It has been well over a century since the pioneering aircraft made its first flight. The world of aviation is abundant with advanced technology that permits us to get from place to place as efficiently as possible.
However, more than a century of continuous development had to begin somewhere. Of course, it did so in the form of the Wright Flyer.
This rudimentary aircraft first flew in 1903, but how did it do so?
Let’s begin by establishing what exactly the Wright Flyer was. Designed and built by pioneering brothers Orville and Wilbur Wright, it drew inspiration from years of glider flying that the brothers had undertaken in Kitty Hawk, North Carolina. The Wright Brothers’ ‘1902 Glider’ led directly into the design of their powered ‘Wright Flyer.’
This aircraft differed from the brothers’ previous gliders in its use of an engine. This was constructed under commission from the Wright Brothers by Charles Edward Taylor. It had to be custom-built since contemporary car engines were not suitable.
The impact of their endeavors was a 6.43-meter vessel dubbed the Wright Flyer. Its wingspan was almost twice its length, measuring 12.29 meters. The biplane design had space for just one crew member and looked rather rudimentary by today’s standards. However, in December 1903, it wrote its way into the history books.
How did it work?
So how did the Wright Flyer make the first powered, controlled, and crewed heavier-than-air flight? The whole process was rather different from what we are used to today, even in terms of the takeoff. Specifically, the Wright brothers launched their aircraft by running it along an 18-meter rail that sat level on the Kitty Hawk dunes.
The rail was level, as an earlier attempt with it on an incline for a gravity-assisted takeoff had been unsuccessful. Nonetheless, by taking off into the wind, the use of the rail on a level surface provided sufficient speed and lift for a 37-meter flight that lasted just 12 seconds.
A hip cradle controlled steering on the plane
This device warped the wings and adjusted the rudder to assist with turning. However, the four flights made on December 17th,1903 ago were all more or less straight lines. Meanwhile, the pilot’s left hand was responsible for operating the Wright Flyer’s elevator as they lay on their stomach on the aircraft’s lower wing.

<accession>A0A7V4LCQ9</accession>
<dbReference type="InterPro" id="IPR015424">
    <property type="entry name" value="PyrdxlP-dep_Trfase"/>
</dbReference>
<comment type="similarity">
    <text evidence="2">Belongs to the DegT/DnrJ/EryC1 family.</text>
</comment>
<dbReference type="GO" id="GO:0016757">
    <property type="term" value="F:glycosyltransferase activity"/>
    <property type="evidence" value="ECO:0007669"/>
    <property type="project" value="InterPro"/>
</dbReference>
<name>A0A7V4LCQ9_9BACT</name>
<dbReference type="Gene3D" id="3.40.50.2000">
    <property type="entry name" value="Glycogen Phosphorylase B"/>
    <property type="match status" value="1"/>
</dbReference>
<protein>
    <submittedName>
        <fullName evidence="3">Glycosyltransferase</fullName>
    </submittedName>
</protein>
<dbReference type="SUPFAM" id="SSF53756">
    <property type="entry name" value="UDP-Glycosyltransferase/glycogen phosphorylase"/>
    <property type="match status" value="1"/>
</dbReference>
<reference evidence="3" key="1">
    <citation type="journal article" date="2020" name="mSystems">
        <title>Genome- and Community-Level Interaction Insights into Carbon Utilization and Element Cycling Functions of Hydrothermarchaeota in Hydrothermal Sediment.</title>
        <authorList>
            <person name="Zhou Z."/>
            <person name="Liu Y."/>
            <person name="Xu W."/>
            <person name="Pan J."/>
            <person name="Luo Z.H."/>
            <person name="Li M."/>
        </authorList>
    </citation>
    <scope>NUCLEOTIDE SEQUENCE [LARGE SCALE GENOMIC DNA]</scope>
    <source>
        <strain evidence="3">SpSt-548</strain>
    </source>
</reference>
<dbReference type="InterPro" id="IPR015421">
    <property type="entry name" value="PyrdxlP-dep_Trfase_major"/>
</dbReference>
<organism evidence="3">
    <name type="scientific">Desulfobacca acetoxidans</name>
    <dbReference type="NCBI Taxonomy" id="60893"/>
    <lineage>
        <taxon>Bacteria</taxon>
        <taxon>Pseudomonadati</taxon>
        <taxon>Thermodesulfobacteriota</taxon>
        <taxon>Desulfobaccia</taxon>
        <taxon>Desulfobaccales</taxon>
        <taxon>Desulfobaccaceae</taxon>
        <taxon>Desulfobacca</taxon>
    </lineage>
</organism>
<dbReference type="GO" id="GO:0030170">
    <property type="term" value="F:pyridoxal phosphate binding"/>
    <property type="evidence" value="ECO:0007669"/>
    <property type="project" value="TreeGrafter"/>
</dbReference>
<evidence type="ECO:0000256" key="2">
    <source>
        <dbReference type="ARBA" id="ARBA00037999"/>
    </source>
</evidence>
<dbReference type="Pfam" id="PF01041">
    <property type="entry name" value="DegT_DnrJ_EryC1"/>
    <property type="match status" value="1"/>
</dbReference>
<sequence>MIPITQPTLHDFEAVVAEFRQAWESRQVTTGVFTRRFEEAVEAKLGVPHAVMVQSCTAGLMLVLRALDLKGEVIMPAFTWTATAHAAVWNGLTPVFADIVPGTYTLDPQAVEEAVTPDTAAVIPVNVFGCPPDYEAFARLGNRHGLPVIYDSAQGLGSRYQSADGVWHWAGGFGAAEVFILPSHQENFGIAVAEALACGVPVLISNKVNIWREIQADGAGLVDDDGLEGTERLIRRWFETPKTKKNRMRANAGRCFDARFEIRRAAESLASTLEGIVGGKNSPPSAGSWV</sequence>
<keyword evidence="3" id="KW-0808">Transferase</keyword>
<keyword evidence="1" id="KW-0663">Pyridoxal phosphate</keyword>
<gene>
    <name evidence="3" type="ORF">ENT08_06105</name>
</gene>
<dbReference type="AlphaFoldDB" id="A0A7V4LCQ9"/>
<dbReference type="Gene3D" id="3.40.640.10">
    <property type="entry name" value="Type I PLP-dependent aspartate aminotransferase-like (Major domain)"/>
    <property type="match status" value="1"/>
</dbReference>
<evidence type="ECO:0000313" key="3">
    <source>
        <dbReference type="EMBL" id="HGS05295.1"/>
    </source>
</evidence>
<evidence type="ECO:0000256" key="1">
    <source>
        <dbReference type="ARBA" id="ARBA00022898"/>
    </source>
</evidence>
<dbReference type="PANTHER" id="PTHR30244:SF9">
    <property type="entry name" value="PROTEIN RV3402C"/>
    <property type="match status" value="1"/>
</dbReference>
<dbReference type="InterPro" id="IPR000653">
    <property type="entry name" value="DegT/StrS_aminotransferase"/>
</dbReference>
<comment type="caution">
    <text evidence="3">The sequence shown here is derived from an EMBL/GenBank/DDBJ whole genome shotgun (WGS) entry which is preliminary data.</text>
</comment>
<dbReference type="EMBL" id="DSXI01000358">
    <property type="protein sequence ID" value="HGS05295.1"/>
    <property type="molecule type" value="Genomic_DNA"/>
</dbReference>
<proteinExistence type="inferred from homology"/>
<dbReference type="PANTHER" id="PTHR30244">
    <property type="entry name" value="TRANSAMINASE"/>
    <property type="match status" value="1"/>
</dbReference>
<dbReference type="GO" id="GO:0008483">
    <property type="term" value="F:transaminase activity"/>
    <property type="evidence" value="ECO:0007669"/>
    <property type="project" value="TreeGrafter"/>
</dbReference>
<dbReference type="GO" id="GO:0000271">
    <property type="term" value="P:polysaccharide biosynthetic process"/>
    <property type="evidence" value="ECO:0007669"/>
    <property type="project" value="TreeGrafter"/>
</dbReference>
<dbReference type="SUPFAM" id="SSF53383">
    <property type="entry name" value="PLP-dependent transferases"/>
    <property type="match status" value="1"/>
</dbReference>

The Wright Flyer had just three devices. These were a stopwatch, an engine revolution recorder (measuring the propellers’ rotation rate), and an anemometer. The latter of these estimated the distances of the flights. The most extended of these was the fourth attempt when Wilbur Wright flew for 260 meters in 59 seconds.
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The Wright Flyer’s flights on December 17th, 1903 were the only times that it took to the air. Heavy winds damaged the aircraft beyond repair, and the brothers initially placed it in storage. There were plans to exhibit it at the Smithsonian Institution, but the museum refused to credit the brothers for their achievement.
As such, the Wright Flyer spent 1928-1948 in the UK. Most of this was spent at the Science Museum in London, although the onset of the Second World War saw it moved to an underground storage facility near Corsham, Wiltshire.
The Smithsonian eventually accepted it in 1948, and it has stayed there ever since. It now resides, in a restored state, in the institution’s National Air and Space Museum.
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Source: Simple flying